Tag Archives: PDA

It’s Been Non-Stop (As Always)

1 May

No, I’ve not fallen off the edge of the planet; it just seems that way.

It’s been absolutely non stop since last summer, when the children went back to school and Teen Boy went off to college.

Small Girl’s return to school went badly, to say the least. I could not understand what had upset her so badly, but every afternoon and evening, and then the mornings, started to go back to what I thought of as the Bad Old Days, before she had full time support.

She was unable to verbalise anything specific, and I decided it must be “just” a bad transition after the good summer we’d had.

Oh no it wasn’t! I found out after almost three weeks – when we weren’t talking specifically about school – that her PSA (Pupil Support Asst) had been taken away from her! With no notice, and nothing home, not even an email to inform me of this massive change.

The effect on Small Girl was nothing short of catastrophic. Her ability to function in the mainstream environment depended entirely on having her own adapted curriculum and dedicated support from this lovely woman who could read her moods better than anyone outside of the family.

Obviously, I raised merry hell at the school. The poor head apologised that we hadn’t been told (What? You honestly expected a child who you know becomes non verbal under stress to pop out this wee gem at home time?) and then we got the bad news that the LEA had done this across the entire Highland Region. It wasn’t the decision of the school, and in fact they couldn’t cope, i.e. expect to fulfill basic requirements with the additional support they currently had. I said, well no, of course you can’t because my daughter’s full time support has suddenly been axed. Not allowing for anyone else, this was a serious issue.

The biggest problem we had with this withdrawal of support was the very real risk to SG’s physical safety; put simply, if she’s very upset she’ll do a runner. Highland schools are not on lock-down like a lot of English ones seem to be, so it’s the work of seconds to be out the doors and over the fence, straight onto the main road, down the hill, and – God forbid – into the sea (which is a huge draw for a lot of autistic children , SG being no exception.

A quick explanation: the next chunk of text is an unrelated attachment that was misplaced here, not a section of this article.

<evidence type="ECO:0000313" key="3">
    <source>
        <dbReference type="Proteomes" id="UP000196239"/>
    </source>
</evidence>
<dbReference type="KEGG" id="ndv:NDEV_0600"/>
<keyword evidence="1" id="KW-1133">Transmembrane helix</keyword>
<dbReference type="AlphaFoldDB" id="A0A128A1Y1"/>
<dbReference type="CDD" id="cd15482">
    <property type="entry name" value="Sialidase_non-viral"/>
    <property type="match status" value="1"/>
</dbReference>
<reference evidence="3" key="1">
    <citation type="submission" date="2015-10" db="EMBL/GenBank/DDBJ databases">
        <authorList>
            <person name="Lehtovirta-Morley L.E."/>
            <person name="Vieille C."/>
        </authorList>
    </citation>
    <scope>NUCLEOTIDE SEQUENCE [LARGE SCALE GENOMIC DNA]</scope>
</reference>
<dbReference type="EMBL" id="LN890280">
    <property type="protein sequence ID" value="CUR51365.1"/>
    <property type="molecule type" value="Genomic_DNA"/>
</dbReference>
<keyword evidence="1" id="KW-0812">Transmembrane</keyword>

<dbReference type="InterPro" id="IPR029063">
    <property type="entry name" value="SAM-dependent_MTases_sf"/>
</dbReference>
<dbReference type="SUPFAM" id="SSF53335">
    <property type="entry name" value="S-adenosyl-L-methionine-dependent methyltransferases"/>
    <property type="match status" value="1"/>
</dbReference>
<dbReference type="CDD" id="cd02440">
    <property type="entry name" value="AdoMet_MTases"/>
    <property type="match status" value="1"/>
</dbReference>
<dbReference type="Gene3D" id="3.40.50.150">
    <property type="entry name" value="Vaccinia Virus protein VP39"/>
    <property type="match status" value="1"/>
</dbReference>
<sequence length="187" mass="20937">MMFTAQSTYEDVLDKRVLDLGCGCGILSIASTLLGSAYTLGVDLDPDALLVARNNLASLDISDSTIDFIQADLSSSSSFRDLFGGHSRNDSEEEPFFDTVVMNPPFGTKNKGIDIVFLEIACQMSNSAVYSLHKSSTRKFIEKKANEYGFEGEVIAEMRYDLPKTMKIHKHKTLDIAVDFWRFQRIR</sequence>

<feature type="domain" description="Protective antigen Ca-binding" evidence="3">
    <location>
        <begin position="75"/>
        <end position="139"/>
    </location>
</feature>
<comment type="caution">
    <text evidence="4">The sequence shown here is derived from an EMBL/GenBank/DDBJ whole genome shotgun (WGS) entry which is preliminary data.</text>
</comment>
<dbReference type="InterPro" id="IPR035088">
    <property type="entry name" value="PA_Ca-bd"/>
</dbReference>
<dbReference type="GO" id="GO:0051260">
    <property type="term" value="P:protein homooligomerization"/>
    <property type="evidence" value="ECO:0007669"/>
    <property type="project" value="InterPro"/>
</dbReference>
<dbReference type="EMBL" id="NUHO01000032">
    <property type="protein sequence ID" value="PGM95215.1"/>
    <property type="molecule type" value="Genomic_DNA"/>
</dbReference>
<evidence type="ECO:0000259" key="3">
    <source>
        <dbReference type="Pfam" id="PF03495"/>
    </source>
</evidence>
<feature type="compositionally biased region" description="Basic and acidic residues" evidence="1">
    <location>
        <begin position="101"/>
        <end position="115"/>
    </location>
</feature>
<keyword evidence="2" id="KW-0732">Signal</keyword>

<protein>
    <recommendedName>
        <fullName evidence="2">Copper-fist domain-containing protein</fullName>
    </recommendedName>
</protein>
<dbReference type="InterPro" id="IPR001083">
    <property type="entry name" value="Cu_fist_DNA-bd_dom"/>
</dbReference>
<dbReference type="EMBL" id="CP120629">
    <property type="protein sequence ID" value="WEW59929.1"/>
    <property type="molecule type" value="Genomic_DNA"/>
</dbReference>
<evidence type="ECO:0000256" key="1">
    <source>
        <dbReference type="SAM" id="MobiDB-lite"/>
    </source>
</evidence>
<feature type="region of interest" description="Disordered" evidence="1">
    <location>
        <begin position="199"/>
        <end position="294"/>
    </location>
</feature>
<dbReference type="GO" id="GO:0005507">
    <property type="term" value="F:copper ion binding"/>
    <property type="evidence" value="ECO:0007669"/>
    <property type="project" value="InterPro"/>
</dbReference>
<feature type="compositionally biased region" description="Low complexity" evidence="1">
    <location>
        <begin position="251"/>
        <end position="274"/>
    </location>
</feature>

So, we did the only sensible thing; we kept her at home. I could have decided to take the education department to a tribunal for endangering the life of an autistic child (among other failures) but in the end I thought it simply wasn’t worth the energy it would cost me, and the detrimental effect it would have on her, being effectively in limbo while we fought on. I wrote a letter requesting permission to de-register her from school instead.

There was a nasty moment when we got threatened by some suit at the council, so I promptly sent him a sharply worded email setting out in detail exactly how they were breaking any number of laws by their persistent failure to provide a safe and nurturing environment for my disabled child, and that if they wanted to argue, they could bring it on. I said she was being kept at home as being in school was detrimental to her mental and physical well-being.